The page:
When Congress reconvenes next week, Democrats and Republicans will need "a fundamental change" in how they spend and borrow money to tame the growing federal debt, U.S. Sen. Bob Corker said Friday.

During a town hall meeting sponsored by the Chattanooga Times Free Press, the Republican and former Chattanooga mayor said Congress needs to slow the rate of spending on entitlements such as Social Security, cut military contracts at the Pentagon and phase out many domestic programs and tax breaks.

"Our debt is getting out of control and, as a result, we are having to borrow a growing share of our money from foreign sources that may have different interests than us," Corker told hundreds of constituents gathered in an auditorium at Chattanooga State Community College and more who watched an online broadcast of his presentation.

Corker said the U.S. debt has more than doubled in the past decade. Without a change in Washington's ways, it could reach nearly 11/2 times the annual output of the U.S. economy and threaten the nation's financial security, he said.

But he stopped short of endorsing spending cuts outlined this week by the leaders of a bipartisan deficit reduction commission appointed by President Barack Obama.

Corker said he was encouraged by many of the commission's ideas to limit tax deductions, trim federal spending and make long-term changes in Social Security to help ensure its solvency.

"I think the report is a good start, but that is not to say that I agree with everything that is in it," Corker said.

He said he plans to introduce a bill in the next month to set the government's spending limit as a share of the nation's gross domestic spending and require Congress to stay below that level or risk automatic cuts in federal programs.

"Right now it's a nine-page bill, which I know isn't much by Washington standards," he joked.

Deficit solutions

The deficit commission proposes to cut the $13.7 trillion debt by $4 trillion and to pare government spending from 24 percent of gross domestic product in fiscal 2010 to 21 percent by 2037.

The commission is looking at eliminating $1.2 trillion in tax deductions, including home mortgage interest; raising the retirement age to 69 by 2075; cutting the size of the federal work force by 10 percent and military spending by $100 billion a year; and raising the federal gas tax by 15 cents a gallon.

"I appreciate the fact that the commission has been bold and I hope it will help people see that we have a short amount of time to deal with this issue," Corker said.

Corker said he wants even more spending cuts and a balanced budget amendment to the Constitution, which could require spending $6.7 trillion less over the next decade.

One local Democrat questioned Corker's commitment to debt relief given that the senator won't support a tax increase on people with incomes above $250,000 next year to return to 1990s tax rates.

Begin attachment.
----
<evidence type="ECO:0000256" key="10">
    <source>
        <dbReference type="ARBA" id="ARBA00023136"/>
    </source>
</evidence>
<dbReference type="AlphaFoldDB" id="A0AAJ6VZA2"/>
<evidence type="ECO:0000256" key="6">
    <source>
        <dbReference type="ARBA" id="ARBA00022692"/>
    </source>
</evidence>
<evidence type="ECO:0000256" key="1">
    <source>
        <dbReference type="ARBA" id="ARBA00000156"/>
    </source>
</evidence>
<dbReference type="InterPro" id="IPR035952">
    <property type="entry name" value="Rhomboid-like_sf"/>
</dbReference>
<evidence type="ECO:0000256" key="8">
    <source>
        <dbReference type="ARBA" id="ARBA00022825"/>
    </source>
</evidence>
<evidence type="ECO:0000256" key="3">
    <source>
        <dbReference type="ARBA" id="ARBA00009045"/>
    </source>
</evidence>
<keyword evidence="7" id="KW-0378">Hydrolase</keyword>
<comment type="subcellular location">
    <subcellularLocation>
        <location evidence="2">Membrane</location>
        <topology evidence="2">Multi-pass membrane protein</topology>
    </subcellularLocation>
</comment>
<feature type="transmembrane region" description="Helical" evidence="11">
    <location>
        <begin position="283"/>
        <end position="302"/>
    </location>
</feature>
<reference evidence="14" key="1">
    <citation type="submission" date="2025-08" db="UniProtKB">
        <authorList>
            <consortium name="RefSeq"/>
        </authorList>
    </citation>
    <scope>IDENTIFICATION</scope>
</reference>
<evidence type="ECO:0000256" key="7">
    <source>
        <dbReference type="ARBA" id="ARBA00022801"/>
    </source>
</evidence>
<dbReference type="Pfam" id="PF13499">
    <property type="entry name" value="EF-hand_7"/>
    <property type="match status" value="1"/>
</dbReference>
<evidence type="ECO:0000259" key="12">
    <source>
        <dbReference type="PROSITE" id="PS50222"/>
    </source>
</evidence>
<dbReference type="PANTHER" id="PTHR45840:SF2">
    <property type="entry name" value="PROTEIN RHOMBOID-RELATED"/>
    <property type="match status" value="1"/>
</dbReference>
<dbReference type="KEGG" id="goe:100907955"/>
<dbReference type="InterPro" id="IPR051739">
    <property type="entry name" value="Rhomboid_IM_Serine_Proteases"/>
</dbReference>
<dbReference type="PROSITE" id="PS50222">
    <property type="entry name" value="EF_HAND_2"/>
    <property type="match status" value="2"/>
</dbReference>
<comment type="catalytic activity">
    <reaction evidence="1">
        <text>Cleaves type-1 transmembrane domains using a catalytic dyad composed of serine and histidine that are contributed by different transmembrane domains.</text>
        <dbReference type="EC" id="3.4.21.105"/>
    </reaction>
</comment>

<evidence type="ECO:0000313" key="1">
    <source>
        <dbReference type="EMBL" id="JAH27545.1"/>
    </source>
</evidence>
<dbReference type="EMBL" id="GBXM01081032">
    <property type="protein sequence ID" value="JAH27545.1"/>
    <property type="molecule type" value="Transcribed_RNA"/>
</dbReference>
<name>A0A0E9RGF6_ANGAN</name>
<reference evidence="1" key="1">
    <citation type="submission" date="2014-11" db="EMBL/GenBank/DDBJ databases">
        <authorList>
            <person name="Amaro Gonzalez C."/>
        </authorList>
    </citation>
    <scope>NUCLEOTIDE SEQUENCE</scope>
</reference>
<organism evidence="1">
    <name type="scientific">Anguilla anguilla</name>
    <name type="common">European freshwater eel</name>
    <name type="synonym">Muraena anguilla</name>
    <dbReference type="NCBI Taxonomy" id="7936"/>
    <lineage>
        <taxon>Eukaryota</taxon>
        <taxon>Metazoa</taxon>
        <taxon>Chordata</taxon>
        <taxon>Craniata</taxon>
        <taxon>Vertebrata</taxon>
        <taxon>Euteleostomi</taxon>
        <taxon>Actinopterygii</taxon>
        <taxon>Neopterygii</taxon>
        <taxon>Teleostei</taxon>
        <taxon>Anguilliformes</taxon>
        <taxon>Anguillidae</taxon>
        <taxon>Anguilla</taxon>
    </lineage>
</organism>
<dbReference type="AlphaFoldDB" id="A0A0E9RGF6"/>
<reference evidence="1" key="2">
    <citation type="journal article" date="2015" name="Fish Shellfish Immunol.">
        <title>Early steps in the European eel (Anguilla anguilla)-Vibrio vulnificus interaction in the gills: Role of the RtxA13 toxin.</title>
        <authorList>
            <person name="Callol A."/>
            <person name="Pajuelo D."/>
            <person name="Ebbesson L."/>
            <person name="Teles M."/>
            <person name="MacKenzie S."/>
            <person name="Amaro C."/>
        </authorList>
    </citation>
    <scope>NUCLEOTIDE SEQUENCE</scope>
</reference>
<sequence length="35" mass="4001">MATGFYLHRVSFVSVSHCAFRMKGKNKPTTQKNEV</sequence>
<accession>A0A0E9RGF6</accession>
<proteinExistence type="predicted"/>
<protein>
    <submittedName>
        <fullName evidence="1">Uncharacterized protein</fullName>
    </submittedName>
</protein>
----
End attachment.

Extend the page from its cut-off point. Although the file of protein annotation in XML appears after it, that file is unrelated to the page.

"Advocating the continuation of a tax cut for America's wealthiest earners that would contribute an additional $700 billion to our budget deficit over the next 10 years is reckless," said Joda Thongnopnua, president of the Hamilton County Young Democrats. "We need to pursue a fiscal policy that ensures the preservation of our future, not just the future of big business."

Corker said "this is no time to be raising taxes" while the economy is still recovering from the worst recession in 80 years.

Voter questions

Some in the town hall meeting questioned Corker's claim that Social Security needs to be revamped.

"I resent being called part of a burden on our budget," said Frank Potts, 66, of Athens, Tenn., who said he worked all his life and paid into Social Security.

Chattanooga attorney John Wolfe, a Democrat and three-time unsuccessful candidate for Congress, said the Social Security system still takes in more than it pays out.

Wolfe blamed the fiscal shortfall on President George W. Bush's decision to borrow money for wars in Afghanistan and Iraq, the creation of the Department of Homeland Security and more than $80 billion a year in defense spending.

Corker said Social Security has an unfunded liability of $8 trillion and Medicare has an unfunded liability of $37 trillion unless the programs are revamped.

Corker assured seniors that current Social Security recipients won't be hurt. But he said changes are needed for younger workers "because we need to make sure the program is solvent and protected for our children and grandchildren."

He also cautioned against simplistic answers to the looming debt crisis. Congressional earmarks, in which members of Congress secure federal funds for specific projects in their districts, are a perennial target, he said. But earmarks totaled only $16.5 billion in fiscal 2009, or less than one-half of 1 percent of the U.S. budget.

"What we need be focusing on are much, much bigger issues," he said. "If you spent six months with me in Washington, you'd be embarrassed by the way we spend money."